Flipped bits in the rest of your RAM will either be C) completely benign (corrupted data will be overwritten by something else before it is actually used for anything); D) mostly benign (result in a fleeting glitch in audio or video playback, or a one-time application misbehavior that goes away if you attempt the same operation again); or E) potentially harmful but not easily detectable (silently flipped bits here or there in your data).

A and B give people who worry about system uptime nightmares; E is the bugaboo for people who worry about data integrity.
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Re: Upgrade DDR2 to unbuffered ECC?

Postposted on Thu Nov 17, 2011 5:55 pm

just brew it! wrote:A and B give people who worry about system uptime nightmares; E is the bugaboo for people who worry about data integrity.

How deep are the tunnels at FermiLab, and how deep do they have to be to block cosmic rays (mainly highly-energetic protons)?
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Re: Upgrade DDR2 to unbuffered ECC?

Postposted on Thu Nov 17, 2011 6:40 pm

Captain Ned wrote:How deep are the tunnels at FermiLab, and how deep do they have to be to block cosmic rays (mainly highly-energetic protons)?

The main accelerator ring tunnels are not very deep (just barely below the surface). The tunnels/halls for the neutrino experiments are deeper (few hundred feet down). The stuff I was dealing with was not underground though; it was part of a supercomputer system used for QCD simulations. We started seriously looking into error rates because we had error *detection* (single-bit parity) but no error *correction*, and soft errors were causing simulation runs to crash out at an unacceptable rate (multiple times/day).

Somewhat surprisingly, most data on soft error rates (circa early 1990s) was classified, and since our project was not classified we were not allowed to see that data. So we did our own tests and analysis. We actually looked at leakage from the accelerator as a possible source (and ruled it out). Ultimately we concluded that the errors were being caused by cosmic rays, and low-level radioisotope contaminants (in the packaging of the RAM chips themselves and the solder used to assemble the circuit boards).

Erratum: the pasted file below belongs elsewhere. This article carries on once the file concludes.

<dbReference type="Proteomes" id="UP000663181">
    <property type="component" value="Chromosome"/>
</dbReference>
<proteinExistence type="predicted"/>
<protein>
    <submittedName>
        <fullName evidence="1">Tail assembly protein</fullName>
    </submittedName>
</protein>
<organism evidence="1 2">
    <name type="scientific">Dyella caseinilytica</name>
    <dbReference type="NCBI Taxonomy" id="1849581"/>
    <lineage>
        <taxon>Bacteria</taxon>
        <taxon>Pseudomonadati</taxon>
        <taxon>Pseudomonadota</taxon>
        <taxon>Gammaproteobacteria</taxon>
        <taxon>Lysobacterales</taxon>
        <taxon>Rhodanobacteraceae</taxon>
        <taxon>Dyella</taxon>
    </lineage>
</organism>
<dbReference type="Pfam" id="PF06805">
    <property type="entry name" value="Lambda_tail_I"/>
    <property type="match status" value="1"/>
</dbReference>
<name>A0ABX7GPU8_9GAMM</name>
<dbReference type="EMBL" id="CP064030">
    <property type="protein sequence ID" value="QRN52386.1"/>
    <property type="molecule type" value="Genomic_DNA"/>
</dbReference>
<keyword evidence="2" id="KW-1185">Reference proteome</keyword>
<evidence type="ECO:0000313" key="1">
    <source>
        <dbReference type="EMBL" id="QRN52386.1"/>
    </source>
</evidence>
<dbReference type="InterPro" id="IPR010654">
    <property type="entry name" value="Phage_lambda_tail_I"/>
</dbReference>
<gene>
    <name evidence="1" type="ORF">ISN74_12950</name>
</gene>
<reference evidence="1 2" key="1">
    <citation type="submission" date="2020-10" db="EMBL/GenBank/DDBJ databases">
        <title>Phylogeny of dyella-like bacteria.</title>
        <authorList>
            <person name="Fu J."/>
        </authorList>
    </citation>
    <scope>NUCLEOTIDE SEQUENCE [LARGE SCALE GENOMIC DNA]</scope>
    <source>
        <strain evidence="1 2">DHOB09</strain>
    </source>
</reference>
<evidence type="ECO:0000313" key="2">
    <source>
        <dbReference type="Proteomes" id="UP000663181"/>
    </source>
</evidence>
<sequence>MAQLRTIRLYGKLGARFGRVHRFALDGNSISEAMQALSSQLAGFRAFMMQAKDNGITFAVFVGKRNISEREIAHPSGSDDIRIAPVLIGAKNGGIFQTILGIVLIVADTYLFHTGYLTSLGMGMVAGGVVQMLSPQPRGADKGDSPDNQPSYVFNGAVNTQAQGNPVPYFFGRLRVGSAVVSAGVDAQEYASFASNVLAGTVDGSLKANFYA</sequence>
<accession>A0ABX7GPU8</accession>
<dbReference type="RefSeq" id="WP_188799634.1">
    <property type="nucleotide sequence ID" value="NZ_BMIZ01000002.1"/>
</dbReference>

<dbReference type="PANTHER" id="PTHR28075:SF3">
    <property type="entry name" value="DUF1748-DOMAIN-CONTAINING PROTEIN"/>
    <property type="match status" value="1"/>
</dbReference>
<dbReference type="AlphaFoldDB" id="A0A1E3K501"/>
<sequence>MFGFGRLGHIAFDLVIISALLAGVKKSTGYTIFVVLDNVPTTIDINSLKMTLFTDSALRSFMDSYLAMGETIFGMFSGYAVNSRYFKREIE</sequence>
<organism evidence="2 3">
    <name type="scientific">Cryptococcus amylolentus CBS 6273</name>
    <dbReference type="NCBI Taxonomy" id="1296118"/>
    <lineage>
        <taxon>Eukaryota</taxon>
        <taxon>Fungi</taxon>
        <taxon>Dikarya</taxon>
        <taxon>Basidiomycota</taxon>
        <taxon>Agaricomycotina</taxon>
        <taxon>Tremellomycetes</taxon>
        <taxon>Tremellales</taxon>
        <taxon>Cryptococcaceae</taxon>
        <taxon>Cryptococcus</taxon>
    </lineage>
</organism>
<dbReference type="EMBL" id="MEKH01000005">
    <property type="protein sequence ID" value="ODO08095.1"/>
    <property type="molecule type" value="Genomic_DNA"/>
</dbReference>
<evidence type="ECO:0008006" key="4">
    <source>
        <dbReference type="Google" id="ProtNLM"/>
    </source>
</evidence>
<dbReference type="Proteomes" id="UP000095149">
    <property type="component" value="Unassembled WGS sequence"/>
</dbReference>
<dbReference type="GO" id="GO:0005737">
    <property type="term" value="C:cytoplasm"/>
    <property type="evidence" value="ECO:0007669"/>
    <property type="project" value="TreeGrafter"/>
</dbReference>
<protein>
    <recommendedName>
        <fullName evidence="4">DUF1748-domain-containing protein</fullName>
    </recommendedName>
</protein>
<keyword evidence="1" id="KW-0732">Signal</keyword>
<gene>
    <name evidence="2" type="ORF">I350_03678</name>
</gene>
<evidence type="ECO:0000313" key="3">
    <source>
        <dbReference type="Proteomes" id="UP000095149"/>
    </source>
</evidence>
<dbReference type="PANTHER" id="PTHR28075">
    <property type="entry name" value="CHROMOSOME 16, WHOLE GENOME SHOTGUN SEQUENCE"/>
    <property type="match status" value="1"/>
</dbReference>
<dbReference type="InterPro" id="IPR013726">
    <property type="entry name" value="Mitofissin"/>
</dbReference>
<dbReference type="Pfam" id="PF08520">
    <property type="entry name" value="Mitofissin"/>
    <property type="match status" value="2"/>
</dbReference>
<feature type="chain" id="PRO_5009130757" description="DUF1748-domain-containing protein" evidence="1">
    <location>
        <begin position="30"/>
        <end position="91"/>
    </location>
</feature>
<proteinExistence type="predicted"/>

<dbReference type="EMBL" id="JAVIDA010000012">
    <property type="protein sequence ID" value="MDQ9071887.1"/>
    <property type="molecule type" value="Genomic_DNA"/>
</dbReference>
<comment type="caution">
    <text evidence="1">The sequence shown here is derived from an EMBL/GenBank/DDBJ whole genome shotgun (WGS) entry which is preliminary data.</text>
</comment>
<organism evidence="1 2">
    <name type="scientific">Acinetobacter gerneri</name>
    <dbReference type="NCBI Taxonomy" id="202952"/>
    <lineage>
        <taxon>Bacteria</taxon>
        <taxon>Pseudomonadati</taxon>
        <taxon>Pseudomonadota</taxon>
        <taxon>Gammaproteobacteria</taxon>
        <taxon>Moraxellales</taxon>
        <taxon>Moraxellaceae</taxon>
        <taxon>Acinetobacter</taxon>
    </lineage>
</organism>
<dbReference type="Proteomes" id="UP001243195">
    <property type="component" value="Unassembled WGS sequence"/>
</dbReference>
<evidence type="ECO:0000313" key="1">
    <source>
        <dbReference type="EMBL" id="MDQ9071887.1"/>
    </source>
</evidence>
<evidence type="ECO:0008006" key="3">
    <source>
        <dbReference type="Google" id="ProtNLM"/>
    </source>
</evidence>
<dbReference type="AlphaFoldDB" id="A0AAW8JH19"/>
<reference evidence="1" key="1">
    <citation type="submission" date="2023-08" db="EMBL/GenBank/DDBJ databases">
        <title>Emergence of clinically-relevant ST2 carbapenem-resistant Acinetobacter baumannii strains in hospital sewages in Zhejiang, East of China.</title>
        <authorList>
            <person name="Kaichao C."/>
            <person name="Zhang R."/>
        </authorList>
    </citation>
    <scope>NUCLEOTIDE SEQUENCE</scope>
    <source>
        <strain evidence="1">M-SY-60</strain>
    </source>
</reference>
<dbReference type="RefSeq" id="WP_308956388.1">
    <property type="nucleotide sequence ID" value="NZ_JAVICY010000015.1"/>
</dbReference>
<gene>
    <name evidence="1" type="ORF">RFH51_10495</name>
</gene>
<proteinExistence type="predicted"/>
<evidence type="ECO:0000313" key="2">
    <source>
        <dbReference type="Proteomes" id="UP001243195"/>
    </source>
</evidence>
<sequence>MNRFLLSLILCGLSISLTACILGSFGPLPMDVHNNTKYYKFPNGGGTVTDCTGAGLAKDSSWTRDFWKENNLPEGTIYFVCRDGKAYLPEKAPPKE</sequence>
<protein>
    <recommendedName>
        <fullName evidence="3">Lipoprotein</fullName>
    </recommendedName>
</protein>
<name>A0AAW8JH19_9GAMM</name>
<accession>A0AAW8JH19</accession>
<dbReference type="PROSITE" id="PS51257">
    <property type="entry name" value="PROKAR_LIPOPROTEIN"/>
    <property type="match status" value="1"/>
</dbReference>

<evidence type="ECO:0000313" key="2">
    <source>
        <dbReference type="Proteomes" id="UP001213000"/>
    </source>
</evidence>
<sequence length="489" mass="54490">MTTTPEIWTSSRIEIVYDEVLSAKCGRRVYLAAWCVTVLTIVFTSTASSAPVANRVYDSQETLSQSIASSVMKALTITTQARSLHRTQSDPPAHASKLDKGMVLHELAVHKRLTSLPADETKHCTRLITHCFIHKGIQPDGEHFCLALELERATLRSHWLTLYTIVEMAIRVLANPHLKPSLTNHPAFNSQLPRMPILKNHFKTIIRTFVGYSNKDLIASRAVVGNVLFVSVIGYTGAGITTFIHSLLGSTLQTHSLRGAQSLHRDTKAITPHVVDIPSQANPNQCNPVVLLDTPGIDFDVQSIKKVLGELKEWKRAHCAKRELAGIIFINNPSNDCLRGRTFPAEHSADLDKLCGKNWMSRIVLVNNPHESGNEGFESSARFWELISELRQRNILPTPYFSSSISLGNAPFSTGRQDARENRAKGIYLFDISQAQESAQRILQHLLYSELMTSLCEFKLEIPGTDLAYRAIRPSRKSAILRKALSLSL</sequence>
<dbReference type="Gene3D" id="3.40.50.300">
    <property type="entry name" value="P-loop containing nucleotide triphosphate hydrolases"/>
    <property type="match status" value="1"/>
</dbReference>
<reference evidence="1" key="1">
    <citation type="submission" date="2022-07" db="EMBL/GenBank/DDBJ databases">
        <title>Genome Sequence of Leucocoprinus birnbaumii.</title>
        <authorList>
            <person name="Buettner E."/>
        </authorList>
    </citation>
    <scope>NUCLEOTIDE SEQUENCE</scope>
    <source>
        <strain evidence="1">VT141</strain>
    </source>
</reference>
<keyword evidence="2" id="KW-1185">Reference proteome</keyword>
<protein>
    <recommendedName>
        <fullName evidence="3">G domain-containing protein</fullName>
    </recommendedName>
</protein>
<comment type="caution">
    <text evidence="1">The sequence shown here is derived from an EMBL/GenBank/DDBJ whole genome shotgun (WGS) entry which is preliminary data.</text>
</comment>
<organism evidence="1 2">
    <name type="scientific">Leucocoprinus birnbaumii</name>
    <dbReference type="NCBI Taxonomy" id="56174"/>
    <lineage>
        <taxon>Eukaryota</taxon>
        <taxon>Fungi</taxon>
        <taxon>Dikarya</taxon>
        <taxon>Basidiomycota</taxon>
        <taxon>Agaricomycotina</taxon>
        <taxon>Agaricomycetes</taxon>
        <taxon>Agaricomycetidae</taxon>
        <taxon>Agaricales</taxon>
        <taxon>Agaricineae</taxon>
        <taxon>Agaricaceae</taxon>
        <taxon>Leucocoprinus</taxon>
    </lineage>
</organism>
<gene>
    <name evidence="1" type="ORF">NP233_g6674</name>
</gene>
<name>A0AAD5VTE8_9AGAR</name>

Since retrofitting ECC to the system was not feasible, we adopted a checkpointing system where the state of the simulation was periodically dumped to a RAID-0 array, allowing the simulation to be reloaded from the checkpoint and restarted when memory errors were detected.

The electronics industry has subsequently gotten better at controlling radioisotopes in chip packages and solder, leaving cosmic rays as the dominant source of soft errors.

Edit: I don't know how deep you need to be to block cosmic rays.
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Re: Upgrade DDR2 to unbuffered ECC?

Postposted on Fri Nov 18, 2011 1:22 am

If you find this sort of stuff interesting, there is an AMD White-Paper regarding the use of ECC memory in embedded applications.

Linky: http://www.amd.com/us/Documents/47644A_ecc_embedded.pdf
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Re: Upgrade DDR2 to unbuffered ECC?

Postposted on Fri Nov 18, 2011 1:22 am

Krogoth wrote:For OP, you need to get a X38/X48 board in order to get ECC support for your Core 2 Quad. FYI, not all X38/X48 boards have ECC support, so research carefully on the motherboard features.
There's no guarantee that my research is flawless, but the motherboard manual (and the page I linked to in the OP) claim that ECC is supported. Are you seeing something I'm missing?
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Re: Upgrade DDR2 to unbuffered ECC?

Postposted on Fri Nov 18, 2011 8:57 am

wibeasley wrote:There's no guarantee that my research is flawless, but the motherboard manual (and the page I linked to in the OP) claim that ECC is supported. Are you seeing something I'm missing?

The 3200 northbridge supports ECC. I would also be rather surprised if any motherboard marketed as a "server" product (other than ultra-low power Atom-based stuff, but that's another story...) lacks ECC support. It is a feature that enterprise server customers demand, and it would be silly for Asus to leave it out.

Many *desktop* boards indicate that they can run with ECC DIMMs, but they are actually just ignoring the extra parity bits, and not using the ECC capabilities. I think your P5BV-C should be fine though.